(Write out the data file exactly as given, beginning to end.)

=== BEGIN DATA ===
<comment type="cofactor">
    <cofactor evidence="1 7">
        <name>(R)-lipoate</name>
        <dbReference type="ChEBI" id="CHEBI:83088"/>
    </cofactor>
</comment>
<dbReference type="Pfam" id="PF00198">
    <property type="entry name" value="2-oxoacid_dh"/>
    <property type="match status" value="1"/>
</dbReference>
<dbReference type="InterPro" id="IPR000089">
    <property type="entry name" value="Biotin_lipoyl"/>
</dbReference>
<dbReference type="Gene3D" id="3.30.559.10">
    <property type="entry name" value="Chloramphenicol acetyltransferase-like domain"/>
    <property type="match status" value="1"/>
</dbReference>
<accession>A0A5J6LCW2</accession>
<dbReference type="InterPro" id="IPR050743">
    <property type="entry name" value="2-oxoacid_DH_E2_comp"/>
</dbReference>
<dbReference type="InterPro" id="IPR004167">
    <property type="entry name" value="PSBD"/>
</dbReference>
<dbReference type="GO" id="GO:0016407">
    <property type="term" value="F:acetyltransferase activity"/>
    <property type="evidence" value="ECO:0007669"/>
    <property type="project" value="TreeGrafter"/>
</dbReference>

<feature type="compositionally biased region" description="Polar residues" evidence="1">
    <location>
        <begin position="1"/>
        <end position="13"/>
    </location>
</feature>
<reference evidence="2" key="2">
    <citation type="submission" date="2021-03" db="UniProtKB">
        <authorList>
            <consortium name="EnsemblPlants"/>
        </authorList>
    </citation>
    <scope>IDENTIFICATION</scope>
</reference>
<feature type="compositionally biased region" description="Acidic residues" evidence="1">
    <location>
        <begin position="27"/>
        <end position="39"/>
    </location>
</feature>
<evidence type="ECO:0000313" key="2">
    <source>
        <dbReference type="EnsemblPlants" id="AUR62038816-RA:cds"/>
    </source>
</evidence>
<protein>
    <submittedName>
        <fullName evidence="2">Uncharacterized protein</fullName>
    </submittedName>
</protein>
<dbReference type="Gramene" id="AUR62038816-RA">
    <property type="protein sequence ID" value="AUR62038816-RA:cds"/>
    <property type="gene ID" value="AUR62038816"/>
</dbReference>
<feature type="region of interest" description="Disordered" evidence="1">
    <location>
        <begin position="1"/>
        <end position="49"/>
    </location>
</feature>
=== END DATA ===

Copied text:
<comment type="cofactor">
    <cofactor evidence="1 7">
        <name>(R)-lipoate</name>
        <dbReference type="ChEBI" id="CHEBI:83088"/>
    </cofactor>
</comment>
<dbReference type="Pfam" id="PF00198">
    <property type="entry name" value="2-oxoacid_dh"/>
    <property type="match status" value="1"/>
</dbReference>
<dbReference type="InterPro" id="IPR000089">
    <property type="entry name" value="Biotin_lipoyl"/>
</dbReference>
<dbReference type="Gene3D" id="3.30.559.10">
    <property type="entry name" value="Chloramphenicol acetyltransferase-like domain"/>
    <property type="match status" value="1"/>
</dbReference>
<accession>A0A5J6LCW2</accession>
<dbReference type="InterPro" id="IPR050743">
    <property type="entry name" value="2-oxoacid_DH_E2_comp"/>
</dbReference>
<dbReference type="InterPro" id="IPR004167">
    <property type="entry name" value="PSBD"/>
</dbReference>
<dbReference type="GO" id="GO:0016407">
    <property type="term" value="F:acetyltransferase activity"/>
    <property type="evidence" value="ECO:0007669"/>
    <property type="project" value="TreeGrafter"/>
</dbReference>

<feature type="compositionally biased region" description="Polar residues" evidence="1">
    <location>
        <begin position="1"/>
        <end position="13"/>
    </location>
</feature>
<reference evidence="2" key="2">
    <citation type="submission" date="2021-03" db="UniProtKB">
        <authorList>
            <consortium name="EnsemblPlants"/>
        </authorList>
    </citation>
    <scope>IDENTIFICATION</scope>
</reference>
<feature type="compositionally biased region" description="Acidic residues" evidence="1">
    <location>
        <begin position="27"/>
        <end position="39"/>
    </location>
</feature>
<evidence type="ECO:0000313" key="2">
    <source>
        <dbReference type="EnsemblPlants" id="AUR62038816-RA:cds"/>
    </source>
</evidence>
<protein>
    <submittedName>
        <fullName evidence="2">Uncharacterized protein</fullName>
    </submittedName>
</protein>
<dbReference type="Gramene" id="AUR62038816-RA">
    <property type="protein sequence ID" value="AUR62038816-RA:cds"/>
    <property type="gene ID" value="AUR62038816"/>
</dbReference>
<feature type="region of interest" description="Disordered" evidence="1">
    <location>
        <begin position="1"/>
        <end position="49"/>
    </location>
</feature>